New Book by Norman Beaupré - The Boy With the Blue Cap -- Van Gogh in Arles
Of all the novels published by Norman Beaupré, The Boy With the Blue Cap -- Van Gogh in Arles is one that holds a special place in this writer’s heart and creative imagination because it’s a work melding together historical fiction and the fine arts.
Professor Emeritus Beaupré enjoyed teaching world literature and French Impressionism as well as Post-Impressionism during his college career. Over the years, he developed a special liking for Van Gogh, the man, his drawings and his paintings. This novel deals with 73 of Van Gogh’s paintings in Arles as well as in Saint-Rémy-de-Provence. The story is told by a young precocious boy, Camille Roulin, son of the postal worker, Joseph Roulin. Van Gogh painted the portraits of the entire Roulin family while in Arles. The reader is brought into Van Gogh’s world of vibrant color and accomplished artistry by means of a close relationship with a boy who is privileged to follow the artist around in his many excursions throughout the countryside of Arles as well as other places frequented by the artist. The artist at work relates to the boy his techniques and theories on painting and drawing. The novel not only deals with the aesthetic side of Van Gogh but also introduces us to his spiritual side so often neglected by some authors and art critics. Also, as part of the novel’s plot based on plausible happenings in and around Saintes-Maries-de-la-Mer, an element of intrigue is added with the introduction of two gypsy women in Van Gogh’s life. Gypsies find sacred ground at Saintes-Maries-de-la-Mer where their favored black saint, Sara-la-kâli, is kept in the crypt of the local church. They dress her up and put scarves and ribbons on her statue. Every year gypsies hold their annual pilgrimage and they come from across Europe to this sacred shrine. Saintes-Maries-de-la-Mer on the Mediterranean shore inspired Van Gogh to paint some of his scenes filled with vibrant colors. The novel has a way of weaving the artistic life of Van Gogh, including the bold presence of Gauguin, while telling the story of a boy, Camille Roulin, and his family drawn to a stranger whose exploits and talent to paint in an extraordinary way are seen from his viewpoint as an observant boy fascinated by words and colors. The novel also captures the life and flavor of Provençal life during the period of eighteen months Van Gogh lived and painted in Arles and Saint-Rémy-de-Provence.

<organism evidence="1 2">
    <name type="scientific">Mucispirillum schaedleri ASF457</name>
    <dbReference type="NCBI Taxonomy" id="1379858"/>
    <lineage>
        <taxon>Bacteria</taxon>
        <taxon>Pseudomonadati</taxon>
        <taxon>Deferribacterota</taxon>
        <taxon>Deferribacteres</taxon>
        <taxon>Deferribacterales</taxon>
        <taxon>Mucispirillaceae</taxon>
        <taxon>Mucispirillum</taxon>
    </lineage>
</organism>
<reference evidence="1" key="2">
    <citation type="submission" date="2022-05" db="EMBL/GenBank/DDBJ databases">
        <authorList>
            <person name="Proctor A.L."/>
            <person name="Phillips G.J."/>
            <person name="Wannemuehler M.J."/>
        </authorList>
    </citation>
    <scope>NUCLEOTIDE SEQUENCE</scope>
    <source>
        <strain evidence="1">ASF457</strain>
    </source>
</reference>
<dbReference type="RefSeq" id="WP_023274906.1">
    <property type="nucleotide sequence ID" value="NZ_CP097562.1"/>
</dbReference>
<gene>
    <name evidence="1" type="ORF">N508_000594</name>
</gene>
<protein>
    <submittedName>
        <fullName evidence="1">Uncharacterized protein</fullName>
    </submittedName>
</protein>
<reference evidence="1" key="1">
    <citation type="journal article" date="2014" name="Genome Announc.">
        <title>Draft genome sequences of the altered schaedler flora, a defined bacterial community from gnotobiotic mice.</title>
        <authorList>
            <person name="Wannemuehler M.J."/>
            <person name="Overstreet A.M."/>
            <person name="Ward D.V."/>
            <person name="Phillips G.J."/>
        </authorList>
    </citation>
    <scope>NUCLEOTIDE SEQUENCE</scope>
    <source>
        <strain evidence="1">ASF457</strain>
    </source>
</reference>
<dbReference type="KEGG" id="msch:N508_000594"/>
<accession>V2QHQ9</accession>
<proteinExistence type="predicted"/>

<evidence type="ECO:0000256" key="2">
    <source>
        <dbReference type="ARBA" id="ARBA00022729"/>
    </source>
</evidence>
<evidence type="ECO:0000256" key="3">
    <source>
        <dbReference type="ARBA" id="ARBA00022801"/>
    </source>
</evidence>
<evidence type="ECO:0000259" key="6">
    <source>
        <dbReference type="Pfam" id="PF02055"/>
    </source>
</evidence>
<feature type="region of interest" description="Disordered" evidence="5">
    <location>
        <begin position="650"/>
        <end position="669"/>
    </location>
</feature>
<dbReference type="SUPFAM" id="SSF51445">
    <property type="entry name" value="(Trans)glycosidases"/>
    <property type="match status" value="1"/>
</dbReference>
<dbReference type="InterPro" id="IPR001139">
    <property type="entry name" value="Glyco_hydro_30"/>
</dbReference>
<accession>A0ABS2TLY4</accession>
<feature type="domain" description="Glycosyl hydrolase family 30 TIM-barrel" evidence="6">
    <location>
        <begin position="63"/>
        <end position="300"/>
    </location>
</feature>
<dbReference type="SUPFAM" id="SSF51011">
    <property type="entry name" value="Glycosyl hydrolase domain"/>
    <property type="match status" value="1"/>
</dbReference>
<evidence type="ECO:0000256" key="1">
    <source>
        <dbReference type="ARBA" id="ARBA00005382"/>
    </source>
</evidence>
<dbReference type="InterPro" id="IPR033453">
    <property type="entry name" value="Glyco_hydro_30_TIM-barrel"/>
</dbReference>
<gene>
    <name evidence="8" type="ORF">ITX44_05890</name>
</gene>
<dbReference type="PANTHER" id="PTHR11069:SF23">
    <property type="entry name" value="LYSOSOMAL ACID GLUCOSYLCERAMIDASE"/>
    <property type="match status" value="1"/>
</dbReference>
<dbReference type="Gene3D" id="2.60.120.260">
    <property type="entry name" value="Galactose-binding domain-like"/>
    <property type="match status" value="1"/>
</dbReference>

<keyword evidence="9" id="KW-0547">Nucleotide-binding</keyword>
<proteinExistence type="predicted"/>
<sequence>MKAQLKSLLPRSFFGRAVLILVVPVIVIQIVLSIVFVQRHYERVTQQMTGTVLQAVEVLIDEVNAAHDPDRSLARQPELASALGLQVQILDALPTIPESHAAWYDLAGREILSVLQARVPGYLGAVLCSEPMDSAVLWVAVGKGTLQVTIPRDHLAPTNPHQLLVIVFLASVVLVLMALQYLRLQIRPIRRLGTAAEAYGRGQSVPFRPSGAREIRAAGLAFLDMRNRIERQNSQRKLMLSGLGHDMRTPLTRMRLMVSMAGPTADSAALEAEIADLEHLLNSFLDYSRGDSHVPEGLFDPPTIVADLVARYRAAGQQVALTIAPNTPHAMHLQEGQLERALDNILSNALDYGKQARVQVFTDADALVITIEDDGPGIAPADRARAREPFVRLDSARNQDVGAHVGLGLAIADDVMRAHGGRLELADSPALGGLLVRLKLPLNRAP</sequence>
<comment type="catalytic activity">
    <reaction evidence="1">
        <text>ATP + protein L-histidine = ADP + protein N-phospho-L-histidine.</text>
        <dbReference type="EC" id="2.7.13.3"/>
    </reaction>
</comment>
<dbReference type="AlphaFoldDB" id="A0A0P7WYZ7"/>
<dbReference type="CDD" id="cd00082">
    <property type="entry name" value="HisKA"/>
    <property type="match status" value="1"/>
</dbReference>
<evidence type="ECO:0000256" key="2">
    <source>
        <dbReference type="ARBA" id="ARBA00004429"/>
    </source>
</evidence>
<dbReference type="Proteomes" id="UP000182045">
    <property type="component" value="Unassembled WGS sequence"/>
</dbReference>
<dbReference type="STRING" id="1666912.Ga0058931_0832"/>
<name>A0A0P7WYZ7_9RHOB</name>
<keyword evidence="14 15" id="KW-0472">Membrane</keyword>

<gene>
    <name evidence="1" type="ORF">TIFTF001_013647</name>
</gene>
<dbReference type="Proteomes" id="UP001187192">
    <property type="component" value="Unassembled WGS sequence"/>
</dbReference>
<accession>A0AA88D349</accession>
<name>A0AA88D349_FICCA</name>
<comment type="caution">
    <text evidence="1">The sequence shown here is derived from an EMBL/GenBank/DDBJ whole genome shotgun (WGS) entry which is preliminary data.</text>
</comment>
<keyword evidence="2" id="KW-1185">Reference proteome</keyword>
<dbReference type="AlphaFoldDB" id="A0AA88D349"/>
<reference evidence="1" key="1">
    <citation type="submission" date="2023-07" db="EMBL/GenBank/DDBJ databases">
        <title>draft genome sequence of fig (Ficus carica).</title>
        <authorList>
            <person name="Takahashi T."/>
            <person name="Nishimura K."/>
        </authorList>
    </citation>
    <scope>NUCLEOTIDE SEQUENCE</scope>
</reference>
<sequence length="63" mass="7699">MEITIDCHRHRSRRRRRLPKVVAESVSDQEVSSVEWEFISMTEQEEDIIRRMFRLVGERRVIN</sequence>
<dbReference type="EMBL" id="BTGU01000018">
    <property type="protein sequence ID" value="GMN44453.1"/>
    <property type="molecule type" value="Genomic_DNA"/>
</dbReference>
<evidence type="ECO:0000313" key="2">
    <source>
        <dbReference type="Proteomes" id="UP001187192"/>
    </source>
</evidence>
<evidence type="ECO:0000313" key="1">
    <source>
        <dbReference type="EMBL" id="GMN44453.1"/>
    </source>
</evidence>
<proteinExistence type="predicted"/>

The author traveled to Arles, Saint-Rémy-de-Provence and Saintes-Marie-de-la-Mer in 2005 to do research for his novel. The following year he went to Amsterdam to continue his research and to view the actual painting of the “boy with the blue cap” simply named, Camille Roulin,” at the Van Gogh Museum.
This is Beaupré’s tenth work. He writes both in French and in English. His one-woman play, a dramatic monologue, was produced in Paris in October of this year. This is the first time a Franco-American work was performed in Paris. Marie Cormier from Oakland, Maine, the actress who plays the part of La Souillonne, was featured in the play. Following the Paris performance both Cormier and Beaupré traveled to Dijon then on to Angers for two more performances. A Biddeford performance is planned early next year.
Beaupré was decorated with the medal of the Order of Arts and Literature, grade d’officier, in June 2008 by the French Consul in Boston. The Ministry of Culture and Communications in Paris informed Beaupré that he was being honored for his body of works and his outstanding contribution to French culture.
He has already started on his 11th work, a collection of tales and stories in French with several contributors who are now in the process of writing their tales. The new work is entitled, Voix Francophones de chez nous, contes et histoires. The collection will be out by late spring 2009.
To learn more about the author, visit his website at www.nrbeaupre.com/